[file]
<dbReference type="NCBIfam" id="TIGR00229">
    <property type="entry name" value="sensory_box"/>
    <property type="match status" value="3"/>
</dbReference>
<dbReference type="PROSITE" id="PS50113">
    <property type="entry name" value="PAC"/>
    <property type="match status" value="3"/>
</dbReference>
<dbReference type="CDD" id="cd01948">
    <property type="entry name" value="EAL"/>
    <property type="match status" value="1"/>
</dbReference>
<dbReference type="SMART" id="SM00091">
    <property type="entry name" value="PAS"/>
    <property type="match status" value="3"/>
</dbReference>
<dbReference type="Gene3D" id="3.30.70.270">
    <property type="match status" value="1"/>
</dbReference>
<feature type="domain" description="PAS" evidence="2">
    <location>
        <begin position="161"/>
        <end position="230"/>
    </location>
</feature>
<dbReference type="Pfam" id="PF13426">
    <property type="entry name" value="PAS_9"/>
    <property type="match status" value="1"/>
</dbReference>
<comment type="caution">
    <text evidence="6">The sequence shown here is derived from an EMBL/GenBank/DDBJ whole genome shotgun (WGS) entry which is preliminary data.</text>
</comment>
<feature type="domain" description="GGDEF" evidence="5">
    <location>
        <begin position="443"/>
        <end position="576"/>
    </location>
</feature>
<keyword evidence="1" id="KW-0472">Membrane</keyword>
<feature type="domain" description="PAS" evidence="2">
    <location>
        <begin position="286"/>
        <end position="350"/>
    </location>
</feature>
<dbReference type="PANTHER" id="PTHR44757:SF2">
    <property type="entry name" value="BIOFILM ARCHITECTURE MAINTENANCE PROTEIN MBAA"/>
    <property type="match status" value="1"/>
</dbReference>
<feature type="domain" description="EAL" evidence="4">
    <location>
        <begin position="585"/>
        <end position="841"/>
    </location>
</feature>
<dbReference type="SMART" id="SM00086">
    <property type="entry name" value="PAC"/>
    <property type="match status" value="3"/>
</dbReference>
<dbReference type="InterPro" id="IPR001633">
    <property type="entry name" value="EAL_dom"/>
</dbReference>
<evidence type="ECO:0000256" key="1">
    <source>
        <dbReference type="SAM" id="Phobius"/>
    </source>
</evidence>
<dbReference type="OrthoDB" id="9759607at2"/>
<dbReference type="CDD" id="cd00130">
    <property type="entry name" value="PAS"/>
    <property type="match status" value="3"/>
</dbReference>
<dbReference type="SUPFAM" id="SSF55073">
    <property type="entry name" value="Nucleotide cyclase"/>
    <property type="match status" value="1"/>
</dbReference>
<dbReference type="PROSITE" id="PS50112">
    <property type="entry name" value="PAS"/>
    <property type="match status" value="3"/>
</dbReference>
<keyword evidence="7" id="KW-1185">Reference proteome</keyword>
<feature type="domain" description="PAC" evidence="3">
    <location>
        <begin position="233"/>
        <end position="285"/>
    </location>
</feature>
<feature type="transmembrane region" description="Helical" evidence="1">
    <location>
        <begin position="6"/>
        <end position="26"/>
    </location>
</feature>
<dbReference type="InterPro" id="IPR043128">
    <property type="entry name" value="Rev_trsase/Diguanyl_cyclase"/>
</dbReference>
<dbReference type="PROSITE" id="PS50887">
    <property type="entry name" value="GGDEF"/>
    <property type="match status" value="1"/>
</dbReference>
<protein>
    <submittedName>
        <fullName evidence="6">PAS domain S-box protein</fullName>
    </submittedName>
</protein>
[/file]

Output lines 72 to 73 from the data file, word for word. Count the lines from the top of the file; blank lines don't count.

</dbReference>
<dbReference type="SUPFAM" id="SSF55073">